Just as the COVID-19 pandemic has accelerated patients’ options to access medical care, it has also accelerated the need for more flexibility in how patients can access their medical records.
Health information management (HIM) departments mobilized rapidly early in the pandemic to institute changes that would allow continuous medical records access. As we become accustomed to the “new normal,” and as patients experience the benefits of increased medical record access options, HIM departments will need to decide what changes to retain and perhaps which to further develop. HIM leaders have an exciting opportunity to shape patient experience and embrace digital transformation.
What are we learning about patient preferences?
Ciox has been partnering with our clients to continuously enhance the process of releasing medical records to patients and other requestors. Recently, we launched an online, self-service patient request that provides patients with a contactless way to request their medical records anytime, from anywhere. Analyzing user data has yielded some interesting insights:
- One sizeable academic health system saw an increase in digital patient requests – from 1% to over 75% of total patient requests received by the HIM department – in just three months
- Digital adoption is spread evenly across age groups from 20- to 50-year-olds, with the largest user group being 51- to 60-year-old, and ~20% of users are age 61 and over
- ~ 20% of requests occur outside of hours that the HIM team would normally operate
- ~ 40% of requests are completed exclusively on mobile devices, with an additional 12% of requests being started on a computer but finished on a mobile device
While the percentage of total patients requesting medical records digitally is still lower than traditional request methods, it is clear that patients are using the digital option and the greater flexibility digital provides. A survey recently commissioned by the Pew Charitable Trusts (Pew) documents this shift in usage. “Patient Priorities on Health Data Access, Sharing, and Patient Matching” surveyed over 1,000 adults in June and July this year.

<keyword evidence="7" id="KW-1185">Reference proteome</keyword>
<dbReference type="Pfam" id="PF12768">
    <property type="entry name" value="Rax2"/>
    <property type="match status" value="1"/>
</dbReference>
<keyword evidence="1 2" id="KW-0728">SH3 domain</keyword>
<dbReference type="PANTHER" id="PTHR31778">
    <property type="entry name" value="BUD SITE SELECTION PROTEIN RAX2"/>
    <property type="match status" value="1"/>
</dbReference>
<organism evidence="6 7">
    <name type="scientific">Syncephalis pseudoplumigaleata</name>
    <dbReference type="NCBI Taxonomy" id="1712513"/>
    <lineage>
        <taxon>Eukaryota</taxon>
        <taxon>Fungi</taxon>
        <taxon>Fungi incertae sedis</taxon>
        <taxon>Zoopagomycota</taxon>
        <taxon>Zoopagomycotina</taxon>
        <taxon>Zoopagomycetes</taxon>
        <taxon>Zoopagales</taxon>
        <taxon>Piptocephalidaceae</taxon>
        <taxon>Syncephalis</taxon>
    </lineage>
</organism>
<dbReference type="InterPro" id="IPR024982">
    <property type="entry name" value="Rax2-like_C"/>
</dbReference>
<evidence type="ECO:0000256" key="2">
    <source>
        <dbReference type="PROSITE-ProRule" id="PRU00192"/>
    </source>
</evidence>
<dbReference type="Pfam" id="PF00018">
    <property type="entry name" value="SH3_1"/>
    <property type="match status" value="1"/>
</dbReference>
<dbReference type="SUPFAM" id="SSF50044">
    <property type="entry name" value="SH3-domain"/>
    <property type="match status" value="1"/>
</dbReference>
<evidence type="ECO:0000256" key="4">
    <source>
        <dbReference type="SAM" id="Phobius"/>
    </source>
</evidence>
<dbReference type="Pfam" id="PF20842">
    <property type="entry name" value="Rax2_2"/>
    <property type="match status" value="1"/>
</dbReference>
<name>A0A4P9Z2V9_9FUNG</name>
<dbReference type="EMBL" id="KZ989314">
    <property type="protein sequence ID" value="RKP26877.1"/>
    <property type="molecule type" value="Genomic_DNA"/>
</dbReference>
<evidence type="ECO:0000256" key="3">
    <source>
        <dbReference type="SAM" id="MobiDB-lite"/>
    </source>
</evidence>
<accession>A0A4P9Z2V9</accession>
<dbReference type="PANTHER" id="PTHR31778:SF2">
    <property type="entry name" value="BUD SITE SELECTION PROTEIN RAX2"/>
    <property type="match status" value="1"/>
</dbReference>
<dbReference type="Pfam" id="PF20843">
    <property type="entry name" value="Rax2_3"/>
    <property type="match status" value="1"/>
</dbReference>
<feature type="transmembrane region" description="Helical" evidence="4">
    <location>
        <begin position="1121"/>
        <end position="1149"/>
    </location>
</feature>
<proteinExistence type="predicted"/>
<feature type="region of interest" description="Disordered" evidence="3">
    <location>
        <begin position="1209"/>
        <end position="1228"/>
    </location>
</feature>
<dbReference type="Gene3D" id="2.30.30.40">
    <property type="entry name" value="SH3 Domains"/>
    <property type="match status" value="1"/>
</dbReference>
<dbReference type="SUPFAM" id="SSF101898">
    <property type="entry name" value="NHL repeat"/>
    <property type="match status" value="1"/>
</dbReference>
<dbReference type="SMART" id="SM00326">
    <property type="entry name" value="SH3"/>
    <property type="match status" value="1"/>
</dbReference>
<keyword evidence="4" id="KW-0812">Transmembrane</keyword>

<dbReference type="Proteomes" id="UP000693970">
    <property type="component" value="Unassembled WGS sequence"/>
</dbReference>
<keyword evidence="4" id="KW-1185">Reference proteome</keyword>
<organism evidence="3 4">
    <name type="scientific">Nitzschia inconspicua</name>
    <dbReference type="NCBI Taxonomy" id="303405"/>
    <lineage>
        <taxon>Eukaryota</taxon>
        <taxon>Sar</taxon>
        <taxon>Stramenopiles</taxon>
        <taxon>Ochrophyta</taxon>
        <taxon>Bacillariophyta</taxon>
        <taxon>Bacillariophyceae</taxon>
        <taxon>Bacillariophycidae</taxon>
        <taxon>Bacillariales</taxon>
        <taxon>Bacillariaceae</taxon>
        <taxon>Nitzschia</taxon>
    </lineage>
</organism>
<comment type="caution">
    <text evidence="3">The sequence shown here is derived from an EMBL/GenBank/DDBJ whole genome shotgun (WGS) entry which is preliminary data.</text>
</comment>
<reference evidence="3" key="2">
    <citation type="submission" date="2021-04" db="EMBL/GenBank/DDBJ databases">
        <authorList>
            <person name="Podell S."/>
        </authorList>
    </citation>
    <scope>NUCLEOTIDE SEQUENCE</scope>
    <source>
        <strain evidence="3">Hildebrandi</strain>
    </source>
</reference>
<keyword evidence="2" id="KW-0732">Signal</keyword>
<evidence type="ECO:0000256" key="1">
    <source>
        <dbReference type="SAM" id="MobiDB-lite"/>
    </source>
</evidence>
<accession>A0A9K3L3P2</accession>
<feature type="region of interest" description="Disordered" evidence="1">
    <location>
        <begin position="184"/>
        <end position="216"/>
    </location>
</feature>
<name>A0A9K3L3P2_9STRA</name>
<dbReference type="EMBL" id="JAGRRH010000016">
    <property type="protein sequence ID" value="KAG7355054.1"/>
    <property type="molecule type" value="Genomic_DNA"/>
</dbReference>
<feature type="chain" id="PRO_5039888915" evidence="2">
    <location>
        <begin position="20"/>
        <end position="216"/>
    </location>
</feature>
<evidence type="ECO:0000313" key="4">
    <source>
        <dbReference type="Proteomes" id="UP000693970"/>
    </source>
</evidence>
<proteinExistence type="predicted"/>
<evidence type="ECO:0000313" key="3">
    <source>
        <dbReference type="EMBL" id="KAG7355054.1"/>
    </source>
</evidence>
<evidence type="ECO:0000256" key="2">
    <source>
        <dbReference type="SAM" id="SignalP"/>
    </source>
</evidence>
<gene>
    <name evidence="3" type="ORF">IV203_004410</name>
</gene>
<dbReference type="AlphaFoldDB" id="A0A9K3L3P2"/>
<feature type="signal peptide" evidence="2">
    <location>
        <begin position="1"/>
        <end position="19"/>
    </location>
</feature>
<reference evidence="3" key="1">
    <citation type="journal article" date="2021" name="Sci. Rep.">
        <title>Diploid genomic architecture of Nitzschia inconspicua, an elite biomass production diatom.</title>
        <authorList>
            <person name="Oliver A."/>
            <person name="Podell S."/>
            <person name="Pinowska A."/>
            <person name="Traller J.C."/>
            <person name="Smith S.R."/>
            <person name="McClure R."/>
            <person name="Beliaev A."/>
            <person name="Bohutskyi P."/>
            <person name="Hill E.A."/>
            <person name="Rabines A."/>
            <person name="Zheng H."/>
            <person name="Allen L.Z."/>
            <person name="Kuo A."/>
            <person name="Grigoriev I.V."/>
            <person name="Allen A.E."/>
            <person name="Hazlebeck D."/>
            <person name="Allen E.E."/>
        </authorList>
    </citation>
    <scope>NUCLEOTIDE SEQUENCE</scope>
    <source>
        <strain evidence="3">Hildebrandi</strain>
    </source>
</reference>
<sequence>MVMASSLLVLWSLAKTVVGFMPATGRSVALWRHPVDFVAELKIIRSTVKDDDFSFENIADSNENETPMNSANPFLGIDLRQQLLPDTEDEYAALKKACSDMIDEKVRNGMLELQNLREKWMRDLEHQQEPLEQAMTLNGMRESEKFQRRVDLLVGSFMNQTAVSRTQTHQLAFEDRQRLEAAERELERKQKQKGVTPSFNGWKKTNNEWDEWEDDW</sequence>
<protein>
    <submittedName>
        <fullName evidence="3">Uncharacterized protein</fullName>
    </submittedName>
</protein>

The Pew study found that almost 80% of survey respondents said they would personally want to access and view their electronic health records through a website, an online portal, an app on their phone, or electronically in some other way. This desire was only lessened when it came to behavioral or mental health history, substance use history and data related to social determinants of health.
Another interesting finding is that patients don’t seem to tie their desire for electronic access to the COVID-19 pandemic. This disconnect suggests that while the pandemic is accelerating provider changes in behavior, patients’ desire for more options is independent of the pandemic.
While the examples we’ve shared have focused on digital options for access to medical records, it’s important to remember patients are asking for more flexibility in general. That may mean having options for dropping off requests or picking up medical records curbside, instead of the need to park and traverse expansive and confusing hospital campuses. Maybe it’s a combination of digital and on-site solutions, such as request kiosks in various locations throughout a facility. It’s important to consider ways that medical records access can enhance the overall patient experience.
What themes can forward-thinking HIM departments keep in mind?
HIM leaders who embrace the opportunity to innovate the release of information (ROI) experience can consider a few themes.